The Photoresistor 'Radar Gun'
This post goes along with the previous post Learning About Forces and Motion with Ramps. Rosanna and I thought it would be neat to integrate technology into the lesson about motion just to get the kids thinking about it. I came up with the idea to create a sort of 'radar gun' that the students could use to measure the approximate speed of their tennis balls as they rolled down the ramp. The idea is simple...the steeper the ramp, the faster the ball will roll due to the force of gravity (this is 3rd grade but of course the lesson could be more complex for higher grade levels).
So what is the photoresistor 'radar gun'? Well...it is not really a radar gun at all but it is very simple and very cheap (photoresistors are quite cheap) and could work with a bare minimum amount of coding. For starters, a photoresistor is a resistor that will have a variable resistance based on how much light is shining on it. More light = less resistance. For an quick introduction to photoresistors and how they work, Wikipedia is a pretty good source. Typically, photoresistors are used in light sensitive circuits such as street lights that automatically turn on when it gets dark enough. For our case we are going to use it a little differently. Essentially, we are going to shine a light (led flashlight or laser) onto our photoresistor across the ramp. Then, when the tennis ball rolls past it will obstruct the light, causing the photoresistor have a much higher resistance. We can measure the amount of time the photoresistor has that higher resistance and based on that, estimate how fast the ball was travelling (we know the size of the tennis ball).
I used an Arduino Uno 2 (more about Arduino later but basically it is a simple computer with inputs and outputs you can control) and a 7 segment LED display (both shown in the picture) to construct the radar gun. I used a breadboard to connect the photoresistor, Uno and display together and encased the whole thing in a recycled gelato container (I love using home recycling for simple prototypes...it saves a lot of money and usually works pretty well). I drilled small holes in both ends of the gelato container. On one end, the photoresistor itself is just outside the container and on the other end all the wires (5 small jumpers for the LED display and one power cord). This housing made it easier for Rosanna to transport the ‘radar gun’ to and from school and also protected the electrical connections(which I didn’t bother to solder this time).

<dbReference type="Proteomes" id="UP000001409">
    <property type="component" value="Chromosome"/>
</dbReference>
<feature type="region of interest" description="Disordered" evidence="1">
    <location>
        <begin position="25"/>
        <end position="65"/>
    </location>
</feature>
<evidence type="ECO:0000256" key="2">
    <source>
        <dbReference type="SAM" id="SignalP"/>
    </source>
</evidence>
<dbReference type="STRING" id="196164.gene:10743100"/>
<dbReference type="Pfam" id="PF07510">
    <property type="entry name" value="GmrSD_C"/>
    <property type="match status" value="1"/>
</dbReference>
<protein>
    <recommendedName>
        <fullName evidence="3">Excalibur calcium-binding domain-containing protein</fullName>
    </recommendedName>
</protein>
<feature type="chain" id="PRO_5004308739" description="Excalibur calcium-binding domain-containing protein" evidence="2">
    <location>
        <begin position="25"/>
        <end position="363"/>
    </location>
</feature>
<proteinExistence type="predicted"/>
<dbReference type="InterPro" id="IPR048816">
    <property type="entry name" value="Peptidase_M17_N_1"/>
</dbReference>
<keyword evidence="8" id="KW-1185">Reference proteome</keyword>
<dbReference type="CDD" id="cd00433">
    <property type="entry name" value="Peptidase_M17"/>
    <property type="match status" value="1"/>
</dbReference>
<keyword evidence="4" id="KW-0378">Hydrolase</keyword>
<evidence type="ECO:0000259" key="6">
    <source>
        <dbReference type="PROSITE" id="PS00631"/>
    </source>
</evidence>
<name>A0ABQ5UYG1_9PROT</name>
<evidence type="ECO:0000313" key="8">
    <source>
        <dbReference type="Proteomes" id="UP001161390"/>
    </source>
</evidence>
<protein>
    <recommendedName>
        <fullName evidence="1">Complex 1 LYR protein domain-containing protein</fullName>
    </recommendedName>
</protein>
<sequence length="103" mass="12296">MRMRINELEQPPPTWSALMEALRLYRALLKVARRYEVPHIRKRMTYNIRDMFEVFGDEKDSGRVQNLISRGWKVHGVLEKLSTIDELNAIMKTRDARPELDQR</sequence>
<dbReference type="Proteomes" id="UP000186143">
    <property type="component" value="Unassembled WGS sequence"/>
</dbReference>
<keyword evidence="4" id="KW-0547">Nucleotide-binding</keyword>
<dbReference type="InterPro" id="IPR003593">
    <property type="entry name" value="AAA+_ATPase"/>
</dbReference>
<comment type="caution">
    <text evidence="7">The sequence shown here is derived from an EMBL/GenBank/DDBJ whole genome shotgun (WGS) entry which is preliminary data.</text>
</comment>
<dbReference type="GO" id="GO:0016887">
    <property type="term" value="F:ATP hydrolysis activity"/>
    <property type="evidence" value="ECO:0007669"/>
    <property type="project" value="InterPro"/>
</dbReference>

Using the photoresistor electronics inside the gelato container, it was easy for Rosanna to go around her classroom and hold the gelato container on one side of the students track, while another student held a flashlight trained on the photoresistor. As the ball rolled past, the students could see the speed displayed on the LED display (in inches per second). Although this technique is not an incredibly precise measurement of speed, it is close enough for the students to measure the change in motion.
It was amazing to see how the students reacted to this very simple addition of technology and electronics to an otherwise familiar experiment. It only took me a couple of hours to pull everything together for the ‘radar gun’ but the students were very interested in it. Even though it was not the main lesson for the day, the students were intrigued and asked questions about what it is, how it works, and how hard it was to build. Adding that element of intrigue and curiosity to science was our goal exactly and we will continue to work to inspire students to pursue STEM interests.
Check out the detailed instructions on Instructables for how to build the photoresistor ‘radar gun’ and let us know if you built it for your classroom! If you have problems getting it to work, please contact us for help! Depending on your environment you may need some small adjustments to the code for ambient lighting conditions. However, it should always work if the lights are off in your classroom when you perform the measurements.